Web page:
Gosselin Divorce Information - Filing a Complaint In Divorce

Kate Gosselin reportedly filed for divorce in Montgomery County and has alleged that the marriage is “irretrievably broken” and that she and Jon have lived separate and apart for a period of two years. While many people are confused as to why Kate would claim separation for two years, when supposedly she and Jon just split recently.

In Pennsylvania, if you file a divorce complaint and state that the marriage is irretrievably broken, you have two options to get the divorce finalized.

The first option is a mutual consent divorce where the parties can agree after 90 days that the marriage is broken and that they consent to the divorce.

The second option allows a person to get a divorce if two years have passed since the divorce was served on their spouse, even if their spouse doesn’t agree to the divorce. In that instance, the spouse has to take affirmative action to stop the divorce, otherwise the court will grant the divorce even if the other spouse has not voiced consent to the divorce.

The rumor that Jon and Kate will have a large estate to divide may make a two year divorce more likely since courts will generally not grant divorces unless all other issues have been addressed , including dividing the marital estate.

One thing that can be learned from the Jon and Kate divorce is that it is best to consult an attorney so you can make informed legal decisions.

Williamson, Friedberg & Jones, LLC is Schuylkill County’s largest and oldest law firm, and numerous attorneys within the firm handle child custody, legal separations, and the treatment of the marital estate. Located in Pottsville, Williamson, Friedberg & Jones, LLC can handle both simple and complex divorces and are willing to help you through any family law or domestic issues you may have. Our offices locations in Orwigsburg, Shenandoah, Pottsville, and Pine Grove allow us to reach out to all residents of Schuylkill County, as well as to those who live within the surrounding region.

Williamson, Friedberg & Jones, LLC does not represent Jon Gosselin or Kate Gosselin in any legal matter either currently pending or previously pending. Any information provided is not meant to be specific to the Gosselin, Bucks County case, but only seeks to inform residents of Schuylkill County and Pennsylvania of the divorce options available to them and provided by the lawyers of Williamson, Friedberg & Jones, LLC

Update on Gosselin Divorce Proceedings

Jon and Kate Gosselin, stars of the hit TLC show “Jon and Kate Plus 8”, and residents of Berks County, had reportedly filed for divorce in Bucks County, Pennsylvania.

However, more recent information has become available which seems to indicate that the Jon and Kate divorce was filed in Montgomery County. Montgomery County is located southeast of Berks County and Schuylkill County.

The divorce, docketed by the Prothonotary of Montgomery County to number 2009-19084, was filed by Kate Gosselin. One of the reasons that the Gosselins (or Kate) may have decided to file for divorce in Montgomery County is that divorce records in that county are, for the most part, sealed. This means that the general public is denied access to filings and their contents. Reports indicate that the Associated Press has obtained a copy of the divorce, even though the record is sealed. Other counties, like the Schuylkill County Court of Common Pleas in Pottsville, Pennsylvania, do not automatically seal divorces. The Honorable Judge Tilson of the Montgomery County Court of Common Pleas has been assigned to the Gosselin case.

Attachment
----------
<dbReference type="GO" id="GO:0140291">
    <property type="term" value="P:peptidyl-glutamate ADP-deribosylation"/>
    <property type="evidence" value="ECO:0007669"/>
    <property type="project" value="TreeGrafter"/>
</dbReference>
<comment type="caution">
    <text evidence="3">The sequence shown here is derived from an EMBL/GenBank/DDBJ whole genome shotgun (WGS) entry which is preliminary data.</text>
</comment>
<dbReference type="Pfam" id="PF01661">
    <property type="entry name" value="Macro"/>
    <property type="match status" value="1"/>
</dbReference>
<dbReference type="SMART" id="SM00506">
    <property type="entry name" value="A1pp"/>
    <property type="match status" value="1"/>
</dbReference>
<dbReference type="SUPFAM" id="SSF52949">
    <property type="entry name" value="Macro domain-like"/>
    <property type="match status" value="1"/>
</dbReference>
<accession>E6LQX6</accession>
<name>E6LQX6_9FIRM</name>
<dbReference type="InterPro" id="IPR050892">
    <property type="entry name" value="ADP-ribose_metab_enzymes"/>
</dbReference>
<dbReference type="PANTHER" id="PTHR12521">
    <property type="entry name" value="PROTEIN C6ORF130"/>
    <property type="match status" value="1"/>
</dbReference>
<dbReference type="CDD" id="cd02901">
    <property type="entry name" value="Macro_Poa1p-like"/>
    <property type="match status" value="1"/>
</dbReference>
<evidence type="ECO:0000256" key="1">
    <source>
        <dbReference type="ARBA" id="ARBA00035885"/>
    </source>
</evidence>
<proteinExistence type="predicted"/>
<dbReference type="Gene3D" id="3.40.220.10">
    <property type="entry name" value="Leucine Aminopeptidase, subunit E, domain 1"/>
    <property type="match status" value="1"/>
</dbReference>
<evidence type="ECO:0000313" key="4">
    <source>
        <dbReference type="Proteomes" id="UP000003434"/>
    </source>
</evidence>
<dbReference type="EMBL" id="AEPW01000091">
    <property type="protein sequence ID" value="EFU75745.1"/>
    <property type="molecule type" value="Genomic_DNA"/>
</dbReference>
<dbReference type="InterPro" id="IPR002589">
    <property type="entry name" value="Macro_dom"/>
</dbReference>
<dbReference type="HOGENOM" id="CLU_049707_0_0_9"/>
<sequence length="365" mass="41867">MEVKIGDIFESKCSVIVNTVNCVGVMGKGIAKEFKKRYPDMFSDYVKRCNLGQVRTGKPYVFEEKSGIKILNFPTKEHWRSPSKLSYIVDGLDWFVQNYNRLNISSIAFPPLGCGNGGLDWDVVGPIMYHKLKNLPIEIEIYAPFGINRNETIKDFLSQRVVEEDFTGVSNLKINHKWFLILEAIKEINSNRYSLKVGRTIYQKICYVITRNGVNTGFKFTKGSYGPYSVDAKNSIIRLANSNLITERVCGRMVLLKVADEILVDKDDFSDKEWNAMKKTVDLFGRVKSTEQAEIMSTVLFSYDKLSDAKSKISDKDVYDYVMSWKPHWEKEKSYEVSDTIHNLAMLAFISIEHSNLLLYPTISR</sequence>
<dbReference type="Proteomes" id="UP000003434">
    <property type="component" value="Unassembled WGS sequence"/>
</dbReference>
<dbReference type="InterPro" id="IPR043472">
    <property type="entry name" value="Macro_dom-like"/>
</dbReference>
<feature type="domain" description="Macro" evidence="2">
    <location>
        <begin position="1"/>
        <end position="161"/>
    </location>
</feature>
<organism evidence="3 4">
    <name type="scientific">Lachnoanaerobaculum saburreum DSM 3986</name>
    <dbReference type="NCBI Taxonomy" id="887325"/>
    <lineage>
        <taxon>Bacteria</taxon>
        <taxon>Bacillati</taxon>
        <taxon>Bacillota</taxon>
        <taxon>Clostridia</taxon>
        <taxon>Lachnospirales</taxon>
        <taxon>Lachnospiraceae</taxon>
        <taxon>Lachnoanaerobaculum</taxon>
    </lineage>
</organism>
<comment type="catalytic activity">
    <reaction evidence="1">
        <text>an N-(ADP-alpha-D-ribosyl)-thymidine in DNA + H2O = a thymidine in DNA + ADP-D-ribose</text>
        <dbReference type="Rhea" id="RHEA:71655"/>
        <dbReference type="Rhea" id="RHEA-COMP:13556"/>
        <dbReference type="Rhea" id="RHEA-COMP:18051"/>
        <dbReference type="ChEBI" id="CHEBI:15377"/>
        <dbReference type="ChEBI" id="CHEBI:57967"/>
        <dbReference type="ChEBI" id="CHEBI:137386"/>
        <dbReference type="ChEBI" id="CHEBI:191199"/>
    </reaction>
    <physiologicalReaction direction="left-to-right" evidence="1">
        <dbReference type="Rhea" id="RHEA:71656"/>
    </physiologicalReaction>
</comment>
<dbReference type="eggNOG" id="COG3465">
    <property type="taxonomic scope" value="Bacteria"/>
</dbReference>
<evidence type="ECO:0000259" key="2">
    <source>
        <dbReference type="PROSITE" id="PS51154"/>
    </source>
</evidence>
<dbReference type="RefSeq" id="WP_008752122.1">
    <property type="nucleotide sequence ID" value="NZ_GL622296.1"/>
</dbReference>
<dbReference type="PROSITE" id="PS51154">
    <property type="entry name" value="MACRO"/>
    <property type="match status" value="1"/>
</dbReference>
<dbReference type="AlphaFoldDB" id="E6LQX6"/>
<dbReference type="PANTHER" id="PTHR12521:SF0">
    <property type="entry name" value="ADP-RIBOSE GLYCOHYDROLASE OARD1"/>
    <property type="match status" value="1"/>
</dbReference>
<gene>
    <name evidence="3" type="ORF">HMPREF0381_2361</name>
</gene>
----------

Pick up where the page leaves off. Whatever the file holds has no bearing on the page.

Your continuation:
A divorce may only be filed in the county in which the plaintiff or defendant resides, or the county in which the parties agree upon. In order to agree upon a county, a defendant and a plaintiff have to state their agreement in writing and attach that agreement to the complaint. Otherwise, participating in the process in the county selected will be enough to show agreement.

According to the court docket, Jon filed an Acceptance of Service through his attorney Charles Meyer. The Acceptance of Service means that Jon has received a copy of the divorce and has filed proof of receiving a copy with the court. Filing an acceptance of service paper does not mean that a defendant agrees to the divorce proceeding in a particular county. Parties filing outside of the county in which they reside may litigate the appropriate setting for the divorce, and the court will decided whether to keep the case or send it to a different Pennsylvania county court.

One thing that can be learned from the Jon and Kate divorce is that it is best to consult an attorney so you can make informed legal decisions.

Williamson, Friedberg & Jones, LLC is Schuylkill County’s largest and oldest law firm, and numerous attorneys within the firm handle child custody, legal separations, and the treatment of the marital estate.

Located in Pottsville, Williamson, Friedberg & Jones, LLC can handle both simple and complex divorces and are willing to help you through any family law or domestic issues you may have. Our offices locations in Orwigsburg, Shenandoah, Pottsville, and Pine Grove allow us to reach out to all residents of Schuylkill County, as well as to those who live within the surrounding region.

Williamson, Friedberg & Jones, LLC does not represent Jon Gosselin or Kate Gosselin in any legal matter either currently pending or previously pending. Any information provided is not meant to be specific to the Gosselin, Bucks County case, but only seeks to inform residents of Schuylkill County and Pennsylvania of the divorce options available to them and provided by the lawyers of Williamson, Friedberg & Jones, LLC

Jon and Kate Gosselin Divorce